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Encyclopedia > Sullivan Act
U.S. Firearms
Legal Topics
Assault weapons ban
ATF (law enforcement)
Brady Handgun Act
Federal Firearms License
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Gun Control Act of 1968
Gun laws in the U.S. — by state
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Gun politics in the U.S.
National Firearms Act
Second Amendment
Straw purchase
Sullivan Act (New York)
Violent Crime Control Act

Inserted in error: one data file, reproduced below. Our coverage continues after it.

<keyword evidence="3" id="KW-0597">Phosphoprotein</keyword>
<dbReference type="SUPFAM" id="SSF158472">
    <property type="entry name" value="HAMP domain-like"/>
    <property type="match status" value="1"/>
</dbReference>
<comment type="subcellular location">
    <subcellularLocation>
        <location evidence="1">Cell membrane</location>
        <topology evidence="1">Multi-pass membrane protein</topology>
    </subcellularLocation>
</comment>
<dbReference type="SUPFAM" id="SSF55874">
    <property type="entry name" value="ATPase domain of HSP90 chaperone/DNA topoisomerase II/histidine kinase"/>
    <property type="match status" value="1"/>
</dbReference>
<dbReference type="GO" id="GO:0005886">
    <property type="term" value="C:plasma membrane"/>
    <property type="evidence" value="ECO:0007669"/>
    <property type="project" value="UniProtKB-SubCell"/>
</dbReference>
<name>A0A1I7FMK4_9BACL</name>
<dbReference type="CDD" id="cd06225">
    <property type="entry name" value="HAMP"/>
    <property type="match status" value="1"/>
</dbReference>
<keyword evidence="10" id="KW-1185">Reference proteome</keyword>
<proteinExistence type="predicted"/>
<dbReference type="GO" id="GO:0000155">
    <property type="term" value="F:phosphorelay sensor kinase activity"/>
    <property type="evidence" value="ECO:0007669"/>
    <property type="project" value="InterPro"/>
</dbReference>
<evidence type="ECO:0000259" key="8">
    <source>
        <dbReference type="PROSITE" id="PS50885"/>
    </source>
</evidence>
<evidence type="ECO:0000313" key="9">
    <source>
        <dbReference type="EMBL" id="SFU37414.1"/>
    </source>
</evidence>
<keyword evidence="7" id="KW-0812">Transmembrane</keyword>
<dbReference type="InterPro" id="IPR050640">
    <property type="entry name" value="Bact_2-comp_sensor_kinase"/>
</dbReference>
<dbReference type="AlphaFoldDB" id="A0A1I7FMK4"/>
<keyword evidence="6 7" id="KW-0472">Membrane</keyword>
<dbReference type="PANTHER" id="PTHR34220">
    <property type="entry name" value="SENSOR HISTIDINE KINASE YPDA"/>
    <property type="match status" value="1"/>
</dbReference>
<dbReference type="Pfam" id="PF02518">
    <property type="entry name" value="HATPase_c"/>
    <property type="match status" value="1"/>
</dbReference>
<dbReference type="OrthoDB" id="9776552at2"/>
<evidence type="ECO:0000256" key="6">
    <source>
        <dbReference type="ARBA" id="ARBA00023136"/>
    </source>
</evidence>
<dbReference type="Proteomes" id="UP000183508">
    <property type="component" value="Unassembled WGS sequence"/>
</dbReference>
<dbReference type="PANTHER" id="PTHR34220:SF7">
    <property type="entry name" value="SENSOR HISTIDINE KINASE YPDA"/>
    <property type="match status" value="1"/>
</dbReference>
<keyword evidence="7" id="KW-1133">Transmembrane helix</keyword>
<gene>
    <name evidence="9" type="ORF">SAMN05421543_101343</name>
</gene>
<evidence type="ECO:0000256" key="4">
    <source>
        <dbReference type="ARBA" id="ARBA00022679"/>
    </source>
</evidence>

The Sullivan Act, also known as the Sullivan Law, is a controversial gun control law in New York State. It was named for its primary legislative sponsor, state senator Timothy Sullivan, a notoriously corrupt Tammany Hall politician. It dates to 1911, and is still in force, making it one of the older gun control laws in the United States. Upon first passage, the Sullivan Act required licenses for New Yorkers to possess firearms small enough to be concealed. Possession of such firearms without a license was a misdemeanor, carrying them was a felony. The possession or carrying of weapons such as brass knuckles, sandbags, blackjacks, bludgeons or bombs was a felony, as was possessing or carrying a dagger, "dangerous knife" or razor "with intent to use the same unlawfully". // Legal Topics Primary Organizations Liberty Belles Prominent individuals Advocates of firearms Gary Kleck Charlton Heston Wayne LaPierre John Lott Ted Nugent Advocates of firearms control Darrell Scotts Congressoinal Speech Michael D. Barnes Michael Bellesiles James Brady Sarah Brady Tom Diaz Arthur Kellermann Michael Moore (Bowling for Columbine) Josh Sugarmann... The Federal Assault Weapons Ban (AWB) was a subtitle of the Violent Crime Control and Law Enforcement Act of 1994, a federal law of the United States that included a prohibition on the sale to civilians of certain semi-automatic assault weapons manufactured after the date of the bans... ATF Seal The Bureau of Alcohol, Tobacco, Firearms and Explosives (abbreviated ATF, sometimes BATF or BATFE) is a United States federal agency; more specifically a specialized law enforcement and regulatory organization within the United States Department of Justice. ... The Brady Handgun Violence Prevention Act, also known as the Brady Bill, was passed by the United States Congress, signed into law by President Bill Clinton on November 30, 1993, and went into effect on February 28, 1994. ... “Gun license” redirects here. ... Firearm case law decisions are numerous in the history of the United States. ... The Firearm Owners Protection Act (FOPA) is a United States federal law that revised many statutes in the Gun Control Act of 1968. ... The Gun Control Act of 1968, Pub. ... Many US states have legislated gun (firearm) laws, independent of existing federal firearms laws. ... In the United States of America the right to bear arms is addressed in the Second Amendment to the United States Constitution. ... Gun Politics, the political aspects of gun control and firearms rights, has long been among the most controversial and intractable issues in American politics. ... This article does not cite any references or sources. ... The Bill of Rights in the National Archives Amendment II (the Second Amendment) of the United States Constitution, which is part of the Bill of Rights, declares a well regulated militia as being necessary to the security of a free State, and prohibits Congress or any other government agency from... A straw purchase is any purchase where the buyer is not eligible to own the purchased item according to the law and therefore purchases the item through a proxy buyer. ... The Violent Crime Control and Law Enforcement Act (1994) is a piece of legislation, sponsored by Rep. ... For the Wikipedia policy regarding controversial issues in articles, see Wikipedia:Guidelines for controversial articles. ... It has been suggested that this article or section be merged into Gun politics. ... State nickname: Empire State Other U.S. States Capital Albany Largest city New York Governor George Pataki Official languages None Area 141,205 km² (27th)  - Land 122,409 km²  - Water 18,795 km² (13. ... Timothy Daniel Big Tim Sullivan (July 23, 1862-August 31, 1913) was a New York politician who controlled Manhattans Bowery and Lower East Side districts as a prominent figure within Tammany Hall. ... Tammany Hall was the Democratic Party political machine that played a major role in controlling New York City politics from the 1790s to the 1960s. ... Year 1911 (MCMXI) was a common year starting on Sunday (link will display the full calendar) of the Gregorian calendar (or a common year starting on Saturday of the 13-day-slower Julian calendar). ... To licence or grant licence is to give permission. ... Possession is having some degree of control over something else. ... A misdemeanor, or misdemeanour, in many common law legal systems, is a lesser criminal act. ... For the record label, see Felony Records The term felony is a term used in common law systems for very serious crimes, whereas misdemeanors are considered to be less serious offenses. ...